Off the Grid Electricity: The “Power” of Self Reliance

By , September 18, 2009

Let me confess to you up front: I am not an electrician. I know very little about electricity. I survived a whole career requiring daily use of electronic equipment without ever electrocuting myself or becoming more comfortable with or knowledgeable of electricity. I managed well, even learning to take apart computers to install hard drives and other risky activities, but avoided doing it whenever possible.

Then we moved to our homestead. I suddenly became the owner of an off the grid power system. I was forced to come to terms with electricity on some level.

The Zeiger homestead's "Power Point"

The Zeiger Homestead’s “Power Point”: Windcharger 1200 on left, Southwest Windpower W100 on right, solar array below. The satellite Internet dish in the foreground is the main beneficiary of the electricity generated. (Photo: Mark Zeiger.)

We have generated our own power using two wind generators that came with the property, and a solar array which we bought and installed after moving here.

This has been a radical lifestyle change—perhaps the most radical, rivaling even the transition away from indoor plumbing. As Americans, we are not used to taking responsibility for our own power. We take for granted that electricity comes to us from elsewhere, and we use it as much as we want. Sure, there are outages, but when those happen, someone else brings the power back. All we have to do is pay the bill and keep from sticking things in the outlets we ought not to.

On the homestead, we take all the responsibility. We maintain our off the grid system, repair it when necessary; add to it when we can. We watch the weather, track the daylight, and watch for wind. It’s not always easy or comfortable, but we can do it.

With the responsibility comes freedom. Living on the grid in Juneau, we had more than our share of power outages. On the one hand, all we had to do was to sit and wait for power to be restored, it was all we could do. Using off the grid power, we have to restore the power ourselves, but by the same token we don’t have to rely on someone else to do it for us. Learning to fix the system has been a frustrating, nerve-wracking, but ultimately empowering experience for us.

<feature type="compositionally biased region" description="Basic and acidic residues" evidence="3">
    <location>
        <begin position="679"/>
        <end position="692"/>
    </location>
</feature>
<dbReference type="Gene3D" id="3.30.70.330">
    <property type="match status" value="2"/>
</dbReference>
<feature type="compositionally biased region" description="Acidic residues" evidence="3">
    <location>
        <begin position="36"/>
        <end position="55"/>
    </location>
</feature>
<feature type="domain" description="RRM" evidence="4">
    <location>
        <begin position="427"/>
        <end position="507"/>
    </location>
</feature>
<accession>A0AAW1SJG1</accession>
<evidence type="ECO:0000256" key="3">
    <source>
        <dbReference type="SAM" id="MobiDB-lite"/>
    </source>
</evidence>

The education continues. We’ve had many electrical adventures, some of which I’ll be detailing in future posts. I’ll try to share what I’ve learned, pass on any tricks, perhaps entertain you with our more precarious situations. All of these point to the bottom line: if I have had such success managing our personal power generation, it must not be very difficult. After all, there was a time, before the Great Depression and the Public Works Projects that created the country’s power grid, when most residents of the Great Plains owned and operated similar systems, many of them with less education than mine.

Now, as we enter a new era of power use and generation, I’m confident that many of us who, like me, felt they could never manage their own electrical generation can, in fact, do just that with an off the grid power system. If you’re considering augmenting your home with solar or wind power, or even freeing yourself from the overburdened, overpriced, and in some cases failing power grid, now is the time! It’s not going to be as hard as you might think.

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